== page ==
• Almost any substance is dangerous with (in)appropriate dosage. On the other hand, almost any substance is in some way beneficial (or at least harmless) with appropriate dosage. This extends all the way to the most lethal poison known to man: Botulinum toxin. Not only is it marketed as Botox, but it has a number of other oddball medical uses involving paralyzing muscle tissue. In extremely low doses, obviously, since nanograms of the stuff can kill you. Infinitesimal dose of infamous mustard gas serves as an ingredient in some chemotherapies.
  • Chlorine gas... sort of. It's not technically poisonous, it "merely" reacts with water to form hydrochloric acid. Any creature which has moisture somewhere on its body will find it becoming acidic when exposed to chlorine gas.
  • Bleach, a chlorine compound, operates on similar principles as chlorine gas. It's not technically poisonous in itself, it's just that if bleach is put in contact with most amines (derivatives of ammonia), it releases chlorine gas, which triggers the set of reactions above. Surprise, surprise, most living things are made of proteins, which are made of amino acids, which by their very name include amines...
  • Cyanide is probably the closest thing to a universal toxin, as it imitates the shape of oxygen and sticks to the protein turbine in mitochondria that processes oxygen to water, blocking it up. In other words, cyanide is deadly to every organism that respires using oxygen.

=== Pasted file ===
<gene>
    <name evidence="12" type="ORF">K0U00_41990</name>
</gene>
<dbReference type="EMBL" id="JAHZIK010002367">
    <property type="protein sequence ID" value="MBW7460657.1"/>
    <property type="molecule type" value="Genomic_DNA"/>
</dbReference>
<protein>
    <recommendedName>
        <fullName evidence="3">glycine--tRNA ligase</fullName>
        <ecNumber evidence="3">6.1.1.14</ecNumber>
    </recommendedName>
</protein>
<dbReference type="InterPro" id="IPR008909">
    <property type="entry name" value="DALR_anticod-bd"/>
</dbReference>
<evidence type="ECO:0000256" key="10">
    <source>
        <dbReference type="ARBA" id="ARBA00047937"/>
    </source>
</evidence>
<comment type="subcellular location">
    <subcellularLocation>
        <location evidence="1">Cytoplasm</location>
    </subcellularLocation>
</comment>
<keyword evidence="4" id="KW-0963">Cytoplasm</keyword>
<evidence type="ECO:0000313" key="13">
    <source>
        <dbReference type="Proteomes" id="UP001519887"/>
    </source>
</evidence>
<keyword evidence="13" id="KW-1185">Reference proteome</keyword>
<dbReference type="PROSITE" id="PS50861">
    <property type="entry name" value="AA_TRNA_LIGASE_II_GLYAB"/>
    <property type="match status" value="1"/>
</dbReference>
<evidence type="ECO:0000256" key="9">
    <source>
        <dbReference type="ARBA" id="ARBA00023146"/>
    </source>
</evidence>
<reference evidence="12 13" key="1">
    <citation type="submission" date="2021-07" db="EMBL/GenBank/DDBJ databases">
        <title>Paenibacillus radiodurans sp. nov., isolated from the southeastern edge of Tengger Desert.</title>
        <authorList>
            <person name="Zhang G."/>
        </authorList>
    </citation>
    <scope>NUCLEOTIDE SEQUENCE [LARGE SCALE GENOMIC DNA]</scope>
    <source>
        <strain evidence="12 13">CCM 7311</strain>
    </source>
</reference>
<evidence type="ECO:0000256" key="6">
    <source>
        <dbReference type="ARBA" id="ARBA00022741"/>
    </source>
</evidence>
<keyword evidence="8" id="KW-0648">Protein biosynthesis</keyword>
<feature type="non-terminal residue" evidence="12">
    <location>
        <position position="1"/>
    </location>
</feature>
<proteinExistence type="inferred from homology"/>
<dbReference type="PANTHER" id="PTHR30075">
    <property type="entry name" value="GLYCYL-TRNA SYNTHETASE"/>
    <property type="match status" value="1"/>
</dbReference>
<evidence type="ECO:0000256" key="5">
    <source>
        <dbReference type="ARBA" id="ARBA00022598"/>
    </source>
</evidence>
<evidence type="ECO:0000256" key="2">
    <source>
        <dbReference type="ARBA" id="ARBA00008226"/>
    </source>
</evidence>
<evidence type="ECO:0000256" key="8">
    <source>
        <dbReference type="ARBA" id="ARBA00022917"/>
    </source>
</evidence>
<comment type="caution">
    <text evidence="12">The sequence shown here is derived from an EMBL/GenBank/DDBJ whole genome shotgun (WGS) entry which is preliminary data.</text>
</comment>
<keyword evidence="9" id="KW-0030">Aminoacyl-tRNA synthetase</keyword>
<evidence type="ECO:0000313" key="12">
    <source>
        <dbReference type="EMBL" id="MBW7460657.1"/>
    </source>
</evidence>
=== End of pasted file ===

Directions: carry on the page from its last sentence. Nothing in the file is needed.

• Hydrogen sulphide prevents respiration in the same way as hydrogen cyanide. Like cyanide, it's lethal to every oxygen-using lifeform, apart from a select few which have adaptations to detoxify it.
  • Arsenic, which interferes with the ADP/ATP aspect of many chemical cycles in nearly every metabolic organism in existence. Recent discovery of a bacterium that could not only withstand high doses of the stuff, but even appeared to actually use it in its DNA (in place of its chemical cousin, phosphorous) rocked the scientific world, indicating a second genesis (creation of life from non-life).
  • Carbon monoxide binds to haemoglobin in red blood cells in place of oxygen, preventing oxygen delivery to cells. It's toxic to all vertebrates because they all use haemoglobin.
  • Ethylene Oxide shreds DNA and RNA, which all discovered life needs (plus viruses.) However the lethal dose is proportional to the biomass therefore it becomes inefficient against large lifeforms or large populations; unless cancer is your objective.
  • Ionizing radiation. It doesn't matter what it is you're targeting, enough radiation will kill it. Of course, tolerance for radiation varies considerably among different organisms- small insects can withstand doses a hundred times greater than humans. While radiation is something all organisms must deal with (together with oxygen it causes more DNA lesions in a day to the average human than there are grains of sand in the world), a large enough dose will overwhelm an organism's capacity to regenerate. And like all toxins, the devil is in the dosage, otherwise radiotherapy wouldn't exist.